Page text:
For months now, the government of Prime Minister Yoshihide Suga has been working hard to accelerate Japan’s vaccine rollout, piling pressure on municipalities to administer as many shots as possible.

That strategy has worked — perhaps almost too well. Demand for vaccine doses is now outpacing supply in some municipalities, calling their rollout schedules into question and prompting the central government to warn that they may now need to slow down instead.

Surging demand for vaccinations at companies and universities is also at the heart of an ongoing supply crunch. Despite its much-hyped launch, the government was forced to stop accepting new applications for the workplace vaccination program last week — just days after it formally kicked off — amid an avalanche of requests from firms and universities that threatened to outpace its daily capacity to distribute Moderna Inc. doses.

On Wednesday, Suga announced that the suspension of new applications under that vaccination framework would continue for now, citing stronger-than-expected demand.

After a frustratingly slow start, Japan’s vaccine rollout has made progress in leaps and bounds over the past few weeks, thanks in part to a raft of initiatives and incentives unleashed by the Suga administration.

In mid-June, the number of shots administered per day reached a threshold of 1 million — Suga’s self-imposed goal — much faster than had originally been anticipated, putting Japan on one of the steepest growth curves among wealthy countries. The daily tally is now estimated to have hit around 1.2 million shots, vaccine rollout minister Taro Kono said Tuesday.

Underlying this rocketing pace has been the promise of abundant vaccine supplies from the central government.

In May, Kono gave his assurances at a news conference that there was “no problem” with vaccine supply, encouraging municipalities to speed up their rollout efforts.

As it turned out, some municipalities are now experiencing shortages of Pfizer Inc. doses and have been forced to scale back their rollout programs.

The government suspects a large quantity of vaccines are being stored unused by some municipalities, preventing them from being distributed to those truly in need of them. Health Minister Norihisa Tamura said last week the ministry will probe the possibility of lopsided vaccine stockpiling.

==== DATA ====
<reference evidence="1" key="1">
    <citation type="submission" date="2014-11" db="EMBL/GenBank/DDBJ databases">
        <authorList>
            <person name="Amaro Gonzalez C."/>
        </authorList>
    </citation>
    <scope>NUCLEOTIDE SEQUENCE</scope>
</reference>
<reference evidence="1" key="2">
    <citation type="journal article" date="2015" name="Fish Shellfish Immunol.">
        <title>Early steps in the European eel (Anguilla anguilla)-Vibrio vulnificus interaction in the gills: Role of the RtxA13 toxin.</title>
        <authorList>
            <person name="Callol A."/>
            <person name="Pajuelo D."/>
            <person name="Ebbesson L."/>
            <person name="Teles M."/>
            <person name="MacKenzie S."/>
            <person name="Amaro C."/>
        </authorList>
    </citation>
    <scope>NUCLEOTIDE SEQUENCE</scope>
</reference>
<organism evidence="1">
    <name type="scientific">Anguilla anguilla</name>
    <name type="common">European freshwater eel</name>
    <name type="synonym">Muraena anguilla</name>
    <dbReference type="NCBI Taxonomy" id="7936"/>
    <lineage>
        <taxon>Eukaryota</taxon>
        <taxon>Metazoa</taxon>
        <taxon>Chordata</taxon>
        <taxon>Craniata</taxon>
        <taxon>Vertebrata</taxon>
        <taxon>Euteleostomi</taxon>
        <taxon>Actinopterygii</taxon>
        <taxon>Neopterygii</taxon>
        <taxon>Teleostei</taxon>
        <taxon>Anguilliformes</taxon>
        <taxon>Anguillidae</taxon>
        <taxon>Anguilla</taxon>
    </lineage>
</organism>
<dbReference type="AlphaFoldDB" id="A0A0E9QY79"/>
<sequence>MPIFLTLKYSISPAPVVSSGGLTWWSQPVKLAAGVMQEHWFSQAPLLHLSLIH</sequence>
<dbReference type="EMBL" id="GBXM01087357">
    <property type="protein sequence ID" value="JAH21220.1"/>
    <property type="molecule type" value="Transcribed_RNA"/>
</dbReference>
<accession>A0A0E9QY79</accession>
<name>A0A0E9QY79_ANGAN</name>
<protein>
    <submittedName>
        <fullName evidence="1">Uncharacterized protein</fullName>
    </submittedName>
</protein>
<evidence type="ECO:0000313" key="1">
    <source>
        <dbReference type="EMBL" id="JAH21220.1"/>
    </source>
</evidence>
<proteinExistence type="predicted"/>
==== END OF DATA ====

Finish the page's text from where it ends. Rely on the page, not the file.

Medical staff prepare to perform COVID-19 vaccinations at Hiroshima University in the city of Higashihiroshima, Hiroshima Prefecture, on June 21. | KYODO
Medical staff prepare to perform COVID-19 vaccinations at Hiroshima University in the city of Higashihiroshima, Hiroshima Prefecture, on June 21. | KYODO

Last week, the city of Yamagata stopped taking new applications for vaccinations at individual medical institutions after it was notified that the Pfizer doses to be supplied in July by the central government would fall significantly short of the amount requested. The two-week batch set aside for early to mid-July, for example, would total just 40% of what the city had originally requested, municipal official Takeshi Murakami said.

Like many other municipalities, Yamagata city has ramped up its rollout capacity in an effort to satisfy expectations from the central government — which has pressured municipalities to finish immunizing residents age 65 or older by the end of July.

But all of a sudden, “we’ve found ourselves in a situation where we have to downsize our operation because of the plunge in supply,” said Murakami, who is head of the city’s COVID-19 inoculation team.

“We need the state to stabilize vaccine supply as soon as possible and give us a long-term estimate of how much we can expect to get, so that we can plan ahead more efficiently.”

Such discontent with the central government has been echoed by the city of Yokkaichi, in Mie Prefecture, where the expected drop in supply of Pfizer doses is estimated to translate into a shortfall of 10,000 shots in July and 40,000 shots in August.

“We have secured vaccination sites and medical personnel who can administer shots, but vaccine supply is not catching up,” Mayor Tomohiro Mori told a news conference last week.

Japan should have received about 100 million doses of the Pfizer vaccine between April and June, but the July-September period is set to see the volume decrease to the equivalent of 70 million shots.

This heralds a “steep drop” in vaccine supply from July onward, and risks “putting a damper on the acceleration of the rollout program,” the National Governors’ Association warned in a statement addressed to the central government last month.

On Tuesday, vaccine rollout minister Kono acknowledged supply of Pfizer shots through September would decrease, but denied that the drop would be “steep” as described by the governors’ association. Nonetheless, he was less optimistic about the supply prospects than a month ago.

While slow-moving municipalities are encouraged to speed up their inoculation drive and use up their existing doses, he said, overachievers with vaccine stocks running short due to their accelerated rollout may sooner or later need to adjust their pace to “make it more commensurate with the amount of supplies” they will get.

“We hope to continue to supply municipalities with vaccine doses to the best of our ability,” said Kono. “But I think the challenge will be whether we can provide them with enough new doses to maintain the current speed when they use up their vaccine stocks.”

Sumo wrestlers wait to be vaccinated at Ryogoku Kokugikan on June 23 in Sumida Ward, Tokyo. | JAPAN SUMO ASSOCIATION / VIA KYODO
Sumo wrestlers wait to be vaccinated at Ryogoku Kokugikan on June 23 in Sumida Ward, Tokyo. | JAPAN SUMO ASSOCIATION / VIA KYODO

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